We write reviews for real people with taste. Not for the average high school kid that is entertained by something like the second Transformers movie, but also not for film nerds who jizz themselves every time an auteur director comes out with something pretentious. There are people who loved The Tree of Life, and we loved PARTS of it, but this review is filled with caveats for the normal person.
Before you see this movie, here's what you need to know so that you won't be one of the MANY people walking out of this one:
1) Be aware that is a mostly visual experience. There’s very little dialogue, especially in the first hour. There’s not much of a premise, build-up, climax, resolution plot that you are used to in movies. It’s nonlinear.
2) You’re going to need quite the attention span to enjoy this. If you are not a patient person and are just looking for quick entertainment for the night, don’t even bother. The first hour is the most trying part of this movie. If you make it up to the birth of the couple’s children, then you will be out of the woods. You need patience to stick through this. During the creation montage, about 20 people in our theatre walked out, and we convulsed into laughing fits, making jokes. A guy was heard saying, "The is bulls***." One old woman, while walking out, just looked at us and busted out in laughter along with us. The mood was definitely, “WTF? This is just sad.” Pretty, but totally unaware of how it’s coming across. If you are a normal moviegoer, go with your funny little brother or your drunk friend, and you will greatly enjoy the first half. If you want a serious experience, don’t take this person. There is lots of unintentional humor in this movie’s first half. It’s a real shame, because it’s not what the director intended.
3) Yeah, it’s totally pretentious and at least 45 minutes too long. In the last 20 minutes, you will keep expecting the credits to roll only to keep seeing a bunch of people wandering on a beach. It’s like the ending of Lord of the Rings where they ended it five times, only you don’t care as much and it’s just one long ending rather than five short, good ones.
4) Everyone is talking about the performances. Brad Pitt is good, but his child actor son gets the most to do. Sean Penn has almost nothing to do except walk around and look morose, having his chin filmed. (The director chose to have the cameras sit underneath the actors’ faces and film them from that vantage point…a lot. We have not yet figured out the reason for this, but there has to be one).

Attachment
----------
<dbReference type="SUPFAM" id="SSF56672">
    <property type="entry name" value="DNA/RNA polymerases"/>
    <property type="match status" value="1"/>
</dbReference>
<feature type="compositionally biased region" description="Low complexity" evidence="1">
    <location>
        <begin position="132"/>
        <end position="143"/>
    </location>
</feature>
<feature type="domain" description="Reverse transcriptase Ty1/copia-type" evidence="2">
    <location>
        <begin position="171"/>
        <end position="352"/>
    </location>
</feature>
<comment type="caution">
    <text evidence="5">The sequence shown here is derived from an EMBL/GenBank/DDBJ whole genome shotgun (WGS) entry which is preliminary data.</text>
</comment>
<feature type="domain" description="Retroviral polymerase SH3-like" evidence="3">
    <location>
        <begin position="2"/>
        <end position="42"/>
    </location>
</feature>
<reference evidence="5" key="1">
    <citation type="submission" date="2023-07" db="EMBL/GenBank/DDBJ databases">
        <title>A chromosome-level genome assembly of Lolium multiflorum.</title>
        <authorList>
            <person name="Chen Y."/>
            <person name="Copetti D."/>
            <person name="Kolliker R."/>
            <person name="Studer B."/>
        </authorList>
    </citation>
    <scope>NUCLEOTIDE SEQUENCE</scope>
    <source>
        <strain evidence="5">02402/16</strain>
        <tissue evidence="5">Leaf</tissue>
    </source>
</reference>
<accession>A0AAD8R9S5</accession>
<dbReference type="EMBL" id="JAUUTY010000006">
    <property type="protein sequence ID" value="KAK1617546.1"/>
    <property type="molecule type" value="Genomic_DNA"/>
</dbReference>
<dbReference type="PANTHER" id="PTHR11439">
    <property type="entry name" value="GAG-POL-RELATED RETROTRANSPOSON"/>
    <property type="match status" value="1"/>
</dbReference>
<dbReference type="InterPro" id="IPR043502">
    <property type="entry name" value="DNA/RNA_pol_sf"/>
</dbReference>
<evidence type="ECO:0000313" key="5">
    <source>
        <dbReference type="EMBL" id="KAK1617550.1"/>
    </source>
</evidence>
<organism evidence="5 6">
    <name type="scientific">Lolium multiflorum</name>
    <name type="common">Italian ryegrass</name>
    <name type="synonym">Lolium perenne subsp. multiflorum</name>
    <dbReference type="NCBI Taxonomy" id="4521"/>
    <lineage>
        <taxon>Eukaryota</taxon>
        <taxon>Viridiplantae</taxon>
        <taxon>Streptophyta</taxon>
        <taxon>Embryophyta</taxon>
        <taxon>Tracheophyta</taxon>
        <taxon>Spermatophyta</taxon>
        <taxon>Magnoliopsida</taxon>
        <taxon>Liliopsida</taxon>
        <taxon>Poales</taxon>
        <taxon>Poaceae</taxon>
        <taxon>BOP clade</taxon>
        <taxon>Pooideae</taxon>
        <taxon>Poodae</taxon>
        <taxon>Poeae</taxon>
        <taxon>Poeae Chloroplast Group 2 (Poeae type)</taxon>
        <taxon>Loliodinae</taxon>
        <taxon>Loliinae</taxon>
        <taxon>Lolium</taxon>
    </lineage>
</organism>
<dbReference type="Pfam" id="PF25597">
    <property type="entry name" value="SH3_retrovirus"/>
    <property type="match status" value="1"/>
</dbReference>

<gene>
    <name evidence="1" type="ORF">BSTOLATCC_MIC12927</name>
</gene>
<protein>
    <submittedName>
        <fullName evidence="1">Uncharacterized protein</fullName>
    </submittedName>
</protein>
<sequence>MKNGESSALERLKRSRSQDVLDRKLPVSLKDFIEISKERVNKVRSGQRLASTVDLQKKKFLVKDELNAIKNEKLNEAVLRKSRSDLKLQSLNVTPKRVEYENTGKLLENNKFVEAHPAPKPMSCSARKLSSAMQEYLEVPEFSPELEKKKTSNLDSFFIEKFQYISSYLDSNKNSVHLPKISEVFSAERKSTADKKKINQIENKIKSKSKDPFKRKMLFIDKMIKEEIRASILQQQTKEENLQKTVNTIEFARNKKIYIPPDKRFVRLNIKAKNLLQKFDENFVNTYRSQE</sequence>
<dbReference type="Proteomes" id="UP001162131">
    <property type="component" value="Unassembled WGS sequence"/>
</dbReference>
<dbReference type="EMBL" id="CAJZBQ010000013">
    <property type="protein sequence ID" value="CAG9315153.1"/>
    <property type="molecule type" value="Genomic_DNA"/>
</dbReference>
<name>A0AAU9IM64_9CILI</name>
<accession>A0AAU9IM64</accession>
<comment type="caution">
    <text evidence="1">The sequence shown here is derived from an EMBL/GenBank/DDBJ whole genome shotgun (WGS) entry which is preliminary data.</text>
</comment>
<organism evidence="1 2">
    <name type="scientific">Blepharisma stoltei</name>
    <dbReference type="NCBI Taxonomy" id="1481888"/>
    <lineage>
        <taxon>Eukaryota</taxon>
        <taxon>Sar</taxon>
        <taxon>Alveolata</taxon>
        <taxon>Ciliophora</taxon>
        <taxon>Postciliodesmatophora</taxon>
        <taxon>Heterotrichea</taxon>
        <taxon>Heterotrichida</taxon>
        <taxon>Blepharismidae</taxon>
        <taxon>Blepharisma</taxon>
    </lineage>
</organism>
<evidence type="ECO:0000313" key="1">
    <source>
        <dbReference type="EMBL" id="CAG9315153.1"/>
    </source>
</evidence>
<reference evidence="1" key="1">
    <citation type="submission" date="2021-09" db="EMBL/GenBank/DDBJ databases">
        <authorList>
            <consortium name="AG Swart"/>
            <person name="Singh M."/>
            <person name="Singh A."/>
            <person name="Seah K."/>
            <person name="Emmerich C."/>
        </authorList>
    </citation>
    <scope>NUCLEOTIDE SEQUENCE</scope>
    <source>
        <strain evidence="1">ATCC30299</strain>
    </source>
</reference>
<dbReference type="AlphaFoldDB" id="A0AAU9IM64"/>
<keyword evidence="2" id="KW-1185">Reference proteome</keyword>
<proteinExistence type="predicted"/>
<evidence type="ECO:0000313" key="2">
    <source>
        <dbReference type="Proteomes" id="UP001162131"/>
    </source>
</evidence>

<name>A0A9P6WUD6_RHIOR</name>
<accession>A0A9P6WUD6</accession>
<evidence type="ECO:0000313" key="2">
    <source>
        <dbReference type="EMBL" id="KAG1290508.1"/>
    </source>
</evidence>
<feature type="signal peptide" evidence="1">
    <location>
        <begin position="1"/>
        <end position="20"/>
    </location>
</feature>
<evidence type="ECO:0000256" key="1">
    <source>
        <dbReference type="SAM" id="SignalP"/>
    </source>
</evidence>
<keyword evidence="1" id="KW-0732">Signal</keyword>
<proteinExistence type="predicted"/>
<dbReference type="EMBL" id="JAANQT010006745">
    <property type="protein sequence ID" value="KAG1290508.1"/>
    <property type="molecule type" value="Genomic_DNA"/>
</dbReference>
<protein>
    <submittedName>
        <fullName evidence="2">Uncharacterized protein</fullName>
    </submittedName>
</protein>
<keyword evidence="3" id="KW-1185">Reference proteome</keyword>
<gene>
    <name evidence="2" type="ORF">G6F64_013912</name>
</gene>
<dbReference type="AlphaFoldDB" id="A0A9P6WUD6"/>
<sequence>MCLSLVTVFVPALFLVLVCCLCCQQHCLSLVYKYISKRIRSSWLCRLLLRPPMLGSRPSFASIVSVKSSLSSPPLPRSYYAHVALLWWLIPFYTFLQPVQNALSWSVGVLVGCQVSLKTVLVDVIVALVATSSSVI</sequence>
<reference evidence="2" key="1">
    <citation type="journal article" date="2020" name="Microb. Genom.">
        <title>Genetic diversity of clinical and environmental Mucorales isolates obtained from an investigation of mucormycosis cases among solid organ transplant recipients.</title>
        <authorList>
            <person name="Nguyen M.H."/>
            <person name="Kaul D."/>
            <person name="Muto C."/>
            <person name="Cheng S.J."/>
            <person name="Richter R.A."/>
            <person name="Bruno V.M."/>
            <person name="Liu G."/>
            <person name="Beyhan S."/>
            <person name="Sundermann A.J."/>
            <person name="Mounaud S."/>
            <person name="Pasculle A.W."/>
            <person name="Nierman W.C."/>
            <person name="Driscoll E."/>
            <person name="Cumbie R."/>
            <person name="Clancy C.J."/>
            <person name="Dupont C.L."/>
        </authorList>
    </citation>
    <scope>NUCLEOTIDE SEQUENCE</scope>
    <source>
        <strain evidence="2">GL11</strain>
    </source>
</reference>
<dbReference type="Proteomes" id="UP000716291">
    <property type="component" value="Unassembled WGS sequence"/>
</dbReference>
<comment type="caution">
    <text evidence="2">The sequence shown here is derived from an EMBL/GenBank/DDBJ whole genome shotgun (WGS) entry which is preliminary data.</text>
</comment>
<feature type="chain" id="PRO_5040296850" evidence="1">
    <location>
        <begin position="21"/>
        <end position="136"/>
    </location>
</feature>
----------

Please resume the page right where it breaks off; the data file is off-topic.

5) It’s not as emotionally satisfying as you would believe from the trailer or from knowing the themes that are tackled. This movie should be incredibly emotionally satisfying, but it only really delivers the visual beauty. We chalk this up to the inconsistent tone. From boring to funny to real to pretentious and back to boring. It takes our moods through an unfortunate ride. There are some moments that ring true, especially between the parents and their children, but the movie has too much other stuff dragging that down.
The good: There is so little mentioning of spirituality in most mainstream movies and when it is mentioned, it is often trite and/or shallow. We will give this movie credit for taking on lots of huge universal themes and being very overtly spiritual. It’s ballsy, and sure to offend people who aren’t into that kind of thing. The “plot” of the movie is that a boy finds God. Don’t cry spoiler at us. There’s no plot, and even if there were, it’s not linear, and the main character mentions it in the beginning voiceovers.
When do you EVER see that in a quality movie with a budget that is not a made-for-TV special on the Hallmark channel, heavy-handed, cheesy, and specifically geared toward Christians? The message, introduced early, so this isn’t a spoiler, is that there are two paths, the one of nature and the one of grace. Nature is competitive and ruthless, and grace isn’t just out for itself. It also features lots of prayer.
The movie is beautiful. There is great animation and nature shots. It’s just gorgeous. We could have done without one horrible, screeching opera song during a space montage (and this is coming from an opera lover. Just because it’s classical music doesn’t mean it’s good music). But there was plenty of good classical music played after that. We loved Pitt’s character realizing that he had missed the point in life by trying to “be someone” and get glory, when he should have just existed and enjoyed what was important. The father-son relationship felt authentic. We know lots of fathers like that. The movie is easy to relate to.
The dialogue that was present (although there was very little) was to-the-point, good, and sometimes profound. The dialogue and message were tailor-made for this blogger, who places a higher value on grace than almost anything. Heck, knowing God is super up-there too. It’s not like this is Richard Dawkins writing this! The fact that this blogger didn’t love this movie is insane, since this is pretty much this guy’s target audience: Movie nerd softie who loves spiritual things and pretty pictures. This movie should have floored this blogger.
Best time and place to watch this? If there were ever a movie to go to alone, it’s this one. If you aren’t worried about what your companions are thinking and if you are in a completely serious mood, you will probably get to experience what the director wanted you to experience. As an art project celebrating the beauty of life and creation, it totally works. As a movie, it’s mostly pretty lousy, with a few good scenes.
First half: D
Second Half: B
As art: A
As gripping entertainment: D-
As a movie: C+
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